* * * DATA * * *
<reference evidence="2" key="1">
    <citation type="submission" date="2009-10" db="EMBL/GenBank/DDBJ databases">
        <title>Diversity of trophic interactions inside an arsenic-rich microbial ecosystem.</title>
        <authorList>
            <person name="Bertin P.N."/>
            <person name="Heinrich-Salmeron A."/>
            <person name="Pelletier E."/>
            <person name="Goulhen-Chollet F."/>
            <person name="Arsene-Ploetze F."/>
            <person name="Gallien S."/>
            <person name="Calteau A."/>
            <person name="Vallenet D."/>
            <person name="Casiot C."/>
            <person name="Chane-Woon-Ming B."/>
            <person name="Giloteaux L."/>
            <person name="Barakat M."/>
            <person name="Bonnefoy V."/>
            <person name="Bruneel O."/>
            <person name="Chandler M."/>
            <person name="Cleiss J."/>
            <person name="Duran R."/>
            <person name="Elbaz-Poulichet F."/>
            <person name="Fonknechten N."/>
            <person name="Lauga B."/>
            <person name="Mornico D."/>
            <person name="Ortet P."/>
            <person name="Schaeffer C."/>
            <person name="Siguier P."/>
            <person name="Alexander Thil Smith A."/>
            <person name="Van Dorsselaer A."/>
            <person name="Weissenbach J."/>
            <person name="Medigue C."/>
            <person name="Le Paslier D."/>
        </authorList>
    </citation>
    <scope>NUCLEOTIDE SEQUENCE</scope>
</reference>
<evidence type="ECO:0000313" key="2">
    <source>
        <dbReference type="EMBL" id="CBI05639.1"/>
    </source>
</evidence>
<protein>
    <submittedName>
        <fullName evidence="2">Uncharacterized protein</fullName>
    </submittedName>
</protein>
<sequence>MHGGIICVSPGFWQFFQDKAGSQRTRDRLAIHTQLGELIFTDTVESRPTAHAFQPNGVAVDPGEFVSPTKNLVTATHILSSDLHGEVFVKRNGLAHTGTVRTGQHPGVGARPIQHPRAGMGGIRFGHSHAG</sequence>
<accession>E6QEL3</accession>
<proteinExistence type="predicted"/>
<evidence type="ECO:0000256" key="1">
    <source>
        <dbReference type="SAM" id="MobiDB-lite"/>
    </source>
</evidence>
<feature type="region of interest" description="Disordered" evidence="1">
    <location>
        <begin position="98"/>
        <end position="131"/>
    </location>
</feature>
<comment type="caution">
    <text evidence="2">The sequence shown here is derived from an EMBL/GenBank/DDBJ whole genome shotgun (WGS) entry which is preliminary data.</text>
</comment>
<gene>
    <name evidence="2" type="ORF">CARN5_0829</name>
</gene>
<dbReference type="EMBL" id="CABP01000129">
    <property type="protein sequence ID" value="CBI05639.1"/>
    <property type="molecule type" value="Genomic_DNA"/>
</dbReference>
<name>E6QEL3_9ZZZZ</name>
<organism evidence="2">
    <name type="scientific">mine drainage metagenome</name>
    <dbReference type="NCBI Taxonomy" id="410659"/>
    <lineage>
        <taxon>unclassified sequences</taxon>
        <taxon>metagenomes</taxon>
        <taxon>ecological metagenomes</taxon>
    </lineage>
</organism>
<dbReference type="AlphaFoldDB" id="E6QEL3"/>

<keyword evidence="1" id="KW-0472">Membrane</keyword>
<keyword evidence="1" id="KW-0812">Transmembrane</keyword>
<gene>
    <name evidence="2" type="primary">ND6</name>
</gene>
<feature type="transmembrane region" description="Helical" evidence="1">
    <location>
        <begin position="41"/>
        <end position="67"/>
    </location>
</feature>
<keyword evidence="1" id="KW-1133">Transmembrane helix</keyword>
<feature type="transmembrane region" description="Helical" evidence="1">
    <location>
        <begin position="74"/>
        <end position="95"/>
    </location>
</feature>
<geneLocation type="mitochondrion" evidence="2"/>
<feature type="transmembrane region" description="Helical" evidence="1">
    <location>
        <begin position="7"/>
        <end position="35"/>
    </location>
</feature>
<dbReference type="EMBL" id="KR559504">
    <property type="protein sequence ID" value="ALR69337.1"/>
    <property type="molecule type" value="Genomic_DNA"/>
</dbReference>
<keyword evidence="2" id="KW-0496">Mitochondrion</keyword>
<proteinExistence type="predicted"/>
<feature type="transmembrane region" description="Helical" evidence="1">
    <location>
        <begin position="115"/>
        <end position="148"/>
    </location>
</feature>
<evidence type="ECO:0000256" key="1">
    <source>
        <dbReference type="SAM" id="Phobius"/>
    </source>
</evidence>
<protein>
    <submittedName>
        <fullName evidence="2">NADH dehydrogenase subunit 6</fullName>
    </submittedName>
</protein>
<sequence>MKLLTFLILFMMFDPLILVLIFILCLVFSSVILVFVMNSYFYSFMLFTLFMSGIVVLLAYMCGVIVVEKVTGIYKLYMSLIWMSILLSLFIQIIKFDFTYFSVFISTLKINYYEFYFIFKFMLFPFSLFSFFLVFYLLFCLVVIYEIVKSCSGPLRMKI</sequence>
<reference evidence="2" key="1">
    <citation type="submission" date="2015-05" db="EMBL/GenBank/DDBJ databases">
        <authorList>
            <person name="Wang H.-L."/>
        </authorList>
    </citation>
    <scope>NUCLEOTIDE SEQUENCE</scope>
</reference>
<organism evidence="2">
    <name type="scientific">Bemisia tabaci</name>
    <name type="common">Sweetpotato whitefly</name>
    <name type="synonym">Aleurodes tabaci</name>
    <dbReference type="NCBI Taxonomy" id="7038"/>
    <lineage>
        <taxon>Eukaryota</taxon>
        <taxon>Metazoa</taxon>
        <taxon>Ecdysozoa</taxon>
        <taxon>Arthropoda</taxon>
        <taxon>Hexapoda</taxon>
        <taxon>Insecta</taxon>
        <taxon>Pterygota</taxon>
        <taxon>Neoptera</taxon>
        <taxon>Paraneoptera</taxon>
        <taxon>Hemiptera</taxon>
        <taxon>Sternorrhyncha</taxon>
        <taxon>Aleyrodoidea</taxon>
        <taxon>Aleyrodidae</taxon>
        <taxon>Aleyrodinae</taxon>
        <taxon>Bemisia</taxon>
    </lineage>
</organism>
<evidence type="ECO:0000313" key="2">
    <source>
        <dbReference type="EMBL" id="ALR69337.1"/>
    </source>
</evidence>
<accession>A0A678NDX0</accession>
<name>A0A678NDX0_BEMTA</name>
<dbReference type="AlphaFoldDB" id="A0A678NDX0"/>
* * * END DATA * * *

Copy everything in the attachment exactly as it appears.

<reference evidence="2" key="1">
    <citation type="submission" date="2009-10" db="EMBL/GenBank/DDBJ databases">
        <title>Diversity of trophic interactions inside an arsenic-rich microbial ecosystem.</title>
        <authorList>
            <person name="Bertin P.N."/>
            <person name="Heinrich-Salmeron A."/>
            <person name="Pelletier E."/>
            <person name="Goulhen-Chollet F."/>
            <person name="Arsene-Ploetze F."/>
            <person name="Gallien S."/>
            <person name="Calteau A."/>
            <person name="Vallenet D."/>
            <person name="Casiot C."/>
            <person name="Chane-Woon-Ming B."/>
            <person name="Giloteaux L."/>
            <person name="Barakat M."/>
            <person name="Bonnefoy V."/>
            <person name="Bruneel O."/>
            <person name="Chandler M."/>
            <person name="Cleiss J."/>
            <person name="Duran R."/>
            <person name="Elbaz-Poulichet F."/>
            <person name="Fonknechten N."/>
            <person name="Lauga B."/>
            <person name="Mornico D."/>
            <person name="Ortet P."/>
            <person name="Schaeffer C."/>
            <person name="Siguier P."/>
            <person name="Alexander Thil Smith A."/>
            <person name="Van Dorsselaer A."/>
            <person name="Weissenbach J."/>
            <person name="Medigue C."/>
            <person name="Le Paslier D."/>
        </authorList>
    </citation>
    <scope>NUCLEOTIDE SEQUENCE</scope>
</reference>
<evidence type="ECO:0000313" key="2">
    <source>
        <dbReference type="EMBL" id="CBI05639.1"/>
    </source>
</evidence>
<protein>
    <submittedName>
        <fullName evidence="2">Uncharacterized protein</fullName>
    </submittedName>
</protein>
<sequence>MHGGIICVSPGFWQFFQDKAGSQRTRDRLAIHTQLGELIFTDTVESRPTAHAFQPNGVAVDPGEFVSPTKNLVTATHILSSDLHGEVFVKRNGLAHTGTVRTGQHPGVGARPIQHPRAGMGGIRFGHSHAG</sequence>
<accession>E6QEL3</accession>
<proteinExistence type="predicted"/>
<evidence type="ECO:0000256" key="1">
    <source>
        <dbReference type="SAM" id="MobiDB-lite"/>
    </source>
</evidence>
<feature type="region of interest" description="Disordered" evidence="1">
    <location>
        <begin position="98"/>
        <end position="131"/>
    </location>
</feature>
<comment type="caution">
    <text evidence="2">The sequence shown here is derived from an EMBL/GenBank/DDBJ whole genome shotgun (WGS) entry which is preliminary data.</text>
</comment>
<gene>
    <name evidence="2" type="ORF">CARN5_0829</name>
</gene>
<dbReference type="EMBL" id="CABP01000129">
    <property type="protein sequence ID" value="CBI05639.1"/>
    <property type="molecule type" value="Genomic_DNA"/>
</dbReference>
<name>E6QEL3_9ZZZZ</name>
<organism evidence="2">
    <name type="scientific">mine drainage metagenome</name>
    <dbReference type="NCBI Taxonomy" id="410659"/>
    <lineage>
        <taxon>unclassified sequences</taxon>
        <taxon>metagenomes</taxon>
        <taxon>ecological metagenomes</taxon>
    </lineage>
</organism>
<dbReference type="AlphaFoldDB" id="E6QEL3"/>

<keyword evidence="1" id="KW-0472">Membrane</keyword>
<keyword evidence="1" id="KW-0812">Transmembrane</keyword>
<gene>
    <name evidence="2" type="primary">ND6</name>
</gene>
<feature type="transmembrane region" description="Helical" evidence="1">
    <location>
        <begin position="41"/>
        <end position="67"/>
    </location>
</feature>
<keyword evidence="1" id="KW-1133">Transmembrane helix</keyword>
<feature type="transmembrane region" description="Helical" evidence="1">
    <location>
        <begin position="74"/>
        <end position="95"/>
    </location>
</feature>
<geneLocation type="mitochondrion" evidence="2"/>
<feature type="transmembrane region" description="Helical" evidence="1">
    <location>
        <begin position="7"/>
        <end position="35"/>
    </location>
</feature>
<dbReference type="EMBL" id="KR559504">
    <property type="protein sequence ID" value="ALR69337.1"/>
    <property type="molecule type" value="Genomic_DNA"/>
</dbReference>
<keyword evidence="2" id="KW-0496">Mitochondrion</keyword>
<proteinExistence type="predicted"/>
<feature type="transmembrane region" description="Helical" evidence="1">
    <location>
        <begin position="115"/>
        <end position="148"/>
    </location>
</feature>
<evidence type="ECO:0000256" key="1">
    <source>
        <dbReference type="SAM" id="Phobius"/>
    </source>
</evidence>
<protein>
    <submittedName>
        <fullName evidence="2">NADH dehydrogenase subunit 6</fullName>
    </submittedName>
</protein>
<sequence>MKLLTFLILFMMFDPLILVLIFILCLVFSSVILVFVMNSYFYSFMLFTLFMSGIVVLLAYMCGVIVVEKVTGIYKLYMSLIWMSILLSLFIQIIKFDFTYFSVFISTLKINYYEFYFIFKFMLFPFSLFSFFLVFYLLFCLVVIYEIVKSCSGPLRMKI</sequence>
<reference evidence="2" key="1">
    <citation type="submission" date="2015-05" db="EMBL/GenBank/DDBJ databases">
        <authorList>
            <person name="Wang H.-L."/>
        </authorList>
    </citation>
    <scope>NUCLEOTIDE SEQUENCE</scope>
</reference>
<organism evidence="2">
    <name type="scientific">Bemisia tabaci</name>
    <name type="common">Sweetpotato whitefly</name>
    <name type="synonym">Aleurodes tabaci</name>
    <dbReference type="NCBI Taxonomy" id="7038"/>
    <lineage>
        <taxon>Eukaryota</taxon>
        <taxon>Metazoa</taxon>
        <taxon>Ecdysozoa</taxon>
        <taxon>Arthropoda</taxon>
        <taxon>Hexapoda</taxon>
        <taxon>Insecta</taxon>
        <taxon>Pterygota</taxon>
        <taxon>Neoptera</taxon>
        <taxon>Paraneoptera</taxon>
        <taxon>Hemiptera</taxon>
        <taxon>Sternorrhyncha</taxon>
        <taxon>Aleyrodoidea</taxon>
        <taxon>Aleyrodidae</taxon>
        <taxon>Aleyrodinae</taxon>
        <taxon>Bemisia</taxon>
    </lineage>
</organism>
<evidence type="ECO:0000313" key="2">
    <source>
        <dbReference type="EMBL" id="ALR69337.1"/>
    </source>
</evidence>
<accession>A0A678NDX0</accession>
<name>A0A678NDX0_BEMTA</name>
<dbReference type="AlphaFoldDB" id="A0A678NDX0"/>